Mothering at Mid-Career: Advising, Again
A few months ago I offered some advice to my daughter in this space, about keeping her options open and getting a good summer job. I stand by that advice, and now, in the pre-registration advising season, I find I have a little more.
A few months ago I offered some advice to my daughter in this space, about keeping her options open and getting a good summer job. I stand by that advice, and now, in the pre-registration advising season, I find I have a little more. I've been thinking about jobs, careers, and higher education lately, in part because I've been reading Louis Menand's The Marketplace of Ideas, in part because I keep reading articles like this one in the New York Times from several months ago, and in part because during the advising season it seems like the topic du jour with my students as well.
As Menand demonstrates, the link between higher education and career training has always been fraught. It wasn't until the beginning of the twentieth century that a bachelor's degree was a standard admissions requirement for professional school; in the 19th century, one might attend either college or law school, either college or medical school. Thus a bachelor's degree had little if anything to do with entering into the professions. And the history of liberal arts education suggests that many professors would like to keep it that way—a big part of the debates over general education curricula (here and elsewhere) have to do with the question of "relevance" or "professionalization"—with many defenders of traditional general education programs resisting the call to make their programs more relevant. Ironically, however, as Menand also makes clear, the first general education curricula were developed precisely to combat the problem of "irrelevance"—to provide college graduates with some cohesive and coherent shared knowledge that could not be contained within disciplinary boundaries but which would, the idea was, help fit them for post-college life. Traditional liberal arts majors, as opposed to general education curricula, have never been focused on relevance except in the narrow sense of relevance to their own disciplines.
For many years I had a clipping up on my door from the University of Richmond's alumni magazine. It was from an interview with a major donor who had made his fortune in a field well outside academe, and in it he was asked what his major was. I no longer have the clipping, but to the best of my recollection he said something like, "I did everything wrong; I majored in English." He went on to explain that his undergraduate major was not career training in any conventional sense, though he was, of course, prepared to learn in whatever field he chose. But the damage, for me, was done: majoring in English is somehow doing things wrong.
Well, of course it is, if you are looking narrowly at professional training. As Menand also makes clear in his book, the traditional liberal arts majors are in some ways best suited for developing liberal arts professors, but there are very few such jobs in the world and lots of liberal arts graduates. Yet my students, year after year, go off to interesting post-college lives. Some do, it's true, end up in graduate and professional schools. I have three former students in or headed towards divinity school right now, somewhat to my surprise, and one pursuing a Ph.D. in English. One is a philosophy professor. Others have gone into more specialized M.A. programs in education, speech, and the like. The vast majority, however, are working in what may or may not be their chosen career fields. If, as we're now told, the average person is likely to change careers—not just jobs—three to five times in their working lives, then we probably shouldn't be narrowly focused on career training. Rather, we should be doing what we say we do: training minds, teaching students to think and to learn, to read and write well, to communicate effectively.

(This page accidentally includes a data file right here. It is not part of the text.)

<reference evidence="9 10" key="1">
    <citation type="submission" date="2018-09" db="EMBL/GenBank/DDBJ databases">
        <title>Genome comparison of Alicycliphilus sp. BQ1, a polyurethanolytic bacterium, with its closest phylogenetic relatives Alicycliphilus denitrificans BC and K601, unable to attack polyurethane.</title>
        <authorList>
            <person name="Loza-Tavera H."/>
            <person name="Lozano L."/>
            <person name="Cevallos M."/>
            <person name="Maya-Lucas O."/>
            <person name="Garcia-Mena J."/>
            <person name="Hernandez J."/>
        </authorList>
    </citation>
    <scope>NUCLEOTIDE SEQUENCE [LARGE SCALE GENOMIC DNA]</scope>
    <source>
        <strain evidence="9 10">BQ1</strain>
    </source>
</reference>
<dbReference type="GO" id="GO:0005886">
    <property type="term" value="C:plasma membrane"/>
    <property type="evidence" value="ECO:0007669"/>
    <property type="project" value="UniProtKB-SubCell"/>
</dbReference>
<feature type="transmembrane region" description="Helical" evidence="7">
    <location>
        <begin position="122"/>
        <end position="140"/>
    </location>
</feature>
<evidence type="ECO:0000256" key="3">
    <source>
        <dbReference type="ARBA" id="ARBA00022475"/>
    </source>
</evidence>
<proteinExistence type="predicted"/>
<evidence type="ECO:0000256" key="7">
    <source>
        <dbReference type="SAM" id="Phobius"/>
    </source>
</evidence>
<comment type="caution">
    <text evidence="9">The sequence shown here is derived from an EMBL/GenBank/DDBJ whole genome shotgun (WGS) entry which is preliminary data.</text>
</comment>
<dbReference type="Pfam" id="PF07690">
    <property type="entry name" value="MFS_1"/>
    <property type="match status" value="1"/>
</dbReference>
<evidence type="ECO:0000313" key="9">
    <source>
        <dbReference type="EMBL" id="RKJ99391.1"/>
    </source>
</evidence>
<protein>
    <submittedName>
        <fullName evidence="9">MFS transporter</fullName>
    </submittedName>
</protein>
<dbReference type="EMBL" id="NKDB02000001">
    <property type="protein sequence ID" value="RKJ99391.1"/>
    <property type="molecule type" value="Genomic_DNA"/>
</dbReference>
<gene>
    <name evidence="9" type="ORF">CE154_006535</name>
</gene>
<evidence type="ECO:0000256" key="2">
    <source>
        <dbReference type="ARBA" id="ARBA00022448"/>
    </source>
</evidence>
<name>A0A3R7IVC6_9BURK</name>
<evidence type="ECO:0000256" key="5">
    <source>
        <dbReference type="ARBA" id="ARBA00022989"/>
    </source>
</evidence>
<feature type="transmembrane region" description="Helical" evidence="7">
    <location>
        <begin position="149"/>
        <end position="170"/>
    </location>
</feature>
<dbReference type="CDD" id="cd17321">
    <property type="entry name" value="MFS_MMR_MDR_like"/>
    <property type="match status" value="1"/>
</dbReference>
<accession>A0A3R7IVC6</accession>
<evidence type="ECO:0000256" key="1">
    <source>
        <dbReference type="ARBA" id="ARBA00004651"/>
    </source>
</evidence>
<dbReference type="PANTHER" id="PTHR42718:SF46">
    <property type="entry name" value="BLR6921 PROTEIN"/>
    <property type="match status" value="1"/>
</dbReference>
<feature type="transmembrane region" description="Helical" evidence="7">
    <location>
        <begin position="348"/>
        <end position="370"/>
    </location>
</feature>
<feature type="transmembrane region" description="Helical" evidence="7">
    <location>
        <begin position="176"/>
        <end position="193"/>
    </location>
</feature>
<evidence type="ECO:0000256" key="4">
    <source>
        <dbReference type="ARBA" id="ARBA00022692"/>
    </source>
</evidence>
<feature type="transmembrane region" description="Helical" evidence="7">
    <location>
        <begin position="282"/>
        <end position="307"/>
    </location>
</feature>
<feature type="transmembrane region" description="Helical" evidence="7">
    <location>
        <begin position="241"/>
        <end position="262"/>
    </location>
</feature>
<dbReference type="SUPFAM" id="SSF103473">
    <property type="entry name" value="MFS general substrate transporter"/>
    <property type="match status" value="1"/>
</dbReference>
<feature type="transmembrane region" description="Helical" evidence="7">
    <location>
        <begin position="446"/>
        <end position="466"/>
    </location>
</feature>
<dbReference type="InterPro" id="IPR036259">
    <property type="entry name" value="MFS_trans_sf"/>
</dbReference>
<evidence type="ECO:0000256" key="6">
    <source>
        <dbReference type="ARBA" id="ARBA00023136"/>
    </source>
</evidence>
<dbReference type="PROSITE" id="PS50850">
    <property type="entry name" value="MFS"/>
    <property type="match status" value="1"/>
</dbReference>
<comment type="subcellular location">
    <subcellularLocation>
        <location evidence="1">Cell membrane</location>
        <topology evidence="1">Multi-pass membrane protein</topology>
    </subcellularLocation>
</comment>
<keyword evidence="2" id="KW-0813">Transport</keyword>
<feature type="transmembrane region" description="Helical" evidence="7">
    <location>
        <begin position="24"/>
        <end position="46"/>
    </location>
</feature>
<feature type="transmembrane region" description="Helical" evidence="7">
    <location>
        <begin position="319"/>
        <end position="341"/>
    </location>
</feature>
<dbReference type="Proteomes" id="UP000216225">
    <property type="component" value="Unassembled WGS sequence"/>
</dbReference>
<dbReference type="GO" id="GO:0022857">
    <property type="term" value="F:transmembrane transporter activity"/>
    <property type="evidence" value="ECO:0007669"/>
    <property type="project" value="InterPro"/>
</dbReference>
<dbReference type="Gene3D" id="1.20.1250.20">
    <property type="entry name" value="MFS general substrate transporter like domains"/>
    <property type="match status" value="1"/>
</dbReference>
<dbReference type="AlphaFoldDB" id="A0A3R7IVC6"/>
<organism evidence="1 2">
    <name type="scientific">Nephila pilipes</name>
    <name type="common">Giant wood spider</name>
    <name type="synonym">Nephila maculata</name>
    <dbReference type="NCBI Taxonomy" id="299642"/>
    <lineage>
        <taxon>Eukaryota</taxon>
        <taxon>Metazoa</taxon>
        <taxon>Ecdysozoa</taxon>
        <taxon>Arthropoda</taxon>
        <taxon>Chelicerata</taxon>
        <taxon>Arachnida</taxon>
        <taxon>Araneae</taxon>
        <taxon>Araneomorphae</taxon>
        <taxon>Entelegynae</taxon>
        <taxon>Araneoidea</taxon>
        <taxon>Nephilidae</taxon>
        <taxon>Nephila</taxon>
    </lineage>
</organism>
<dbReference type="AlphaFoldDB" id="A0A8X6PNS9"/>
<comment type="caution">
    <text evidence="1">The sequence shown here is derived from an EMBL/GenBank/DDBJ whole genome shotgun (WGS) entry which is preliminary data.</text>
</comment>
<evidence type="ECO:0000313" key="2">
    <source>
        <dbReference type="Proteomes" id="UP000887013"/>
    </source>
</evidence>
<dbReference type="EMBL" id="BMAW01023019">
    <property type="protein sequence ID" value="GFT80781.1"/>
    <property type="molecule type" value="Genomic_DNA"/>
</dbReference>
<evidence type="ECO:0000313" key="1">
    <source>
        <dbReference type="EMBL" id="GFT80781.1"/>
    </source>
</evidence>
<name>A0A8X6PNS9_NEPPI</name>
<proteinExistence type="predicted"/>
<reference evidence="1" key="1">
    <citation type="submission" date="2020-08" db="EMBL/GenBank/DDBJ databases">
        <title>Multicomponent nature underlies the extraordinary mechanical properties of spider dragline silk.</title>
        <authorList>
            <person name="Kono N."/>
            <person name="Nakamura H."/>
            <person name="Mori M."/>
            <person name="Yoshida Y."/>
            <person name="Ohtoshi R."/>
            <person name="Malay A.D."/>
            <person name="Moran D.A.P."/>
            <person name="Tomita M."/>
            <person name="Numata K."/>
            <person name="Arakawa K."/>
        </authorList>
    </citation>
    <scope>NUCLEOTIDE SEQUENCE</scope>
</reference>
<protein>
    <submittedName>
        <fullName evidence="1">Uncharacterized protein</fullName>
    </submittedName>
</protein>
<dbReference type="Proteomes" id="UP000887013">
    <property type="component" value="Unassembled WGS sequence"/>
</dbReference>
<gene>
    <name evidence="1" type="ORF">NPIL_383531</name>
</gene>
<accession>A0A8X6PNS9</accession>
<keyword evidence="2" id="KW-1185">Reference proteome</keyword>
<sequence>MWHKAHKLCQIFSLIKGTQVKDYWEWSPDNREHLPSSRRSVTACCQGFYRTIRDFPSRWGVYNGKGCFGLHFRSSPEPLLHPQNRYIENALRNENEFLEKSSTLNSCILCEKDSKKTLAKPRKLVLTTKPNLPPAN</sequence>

We do all these things—learn, think, read, write, communicate—best when we have something we're passionate about. So that's the advice I find myself giving more and more these days—find something you love. Anything. It need not be your major (though if you're lucky it will be); it could be community service, or a singing group, or a sport, or even an art class that you signed up for "just for fun." It could also, of course, be reading novels, or mixing up chemicals in a lab, or learning about the stars. But learn about it—whatever it is. Write about it—talk about it. If you're lucky, you'll find an outlet for that writing (thanks to Inside Higher Ed for letting me natter on about knitting periodically!)—but even if you don't, you'll find that your thoughts are clearer, your ability to express them sharper, as you work through your ideas. And as you learn more about whatever it is that you love, you're getting the most important training there is—in how to learn.
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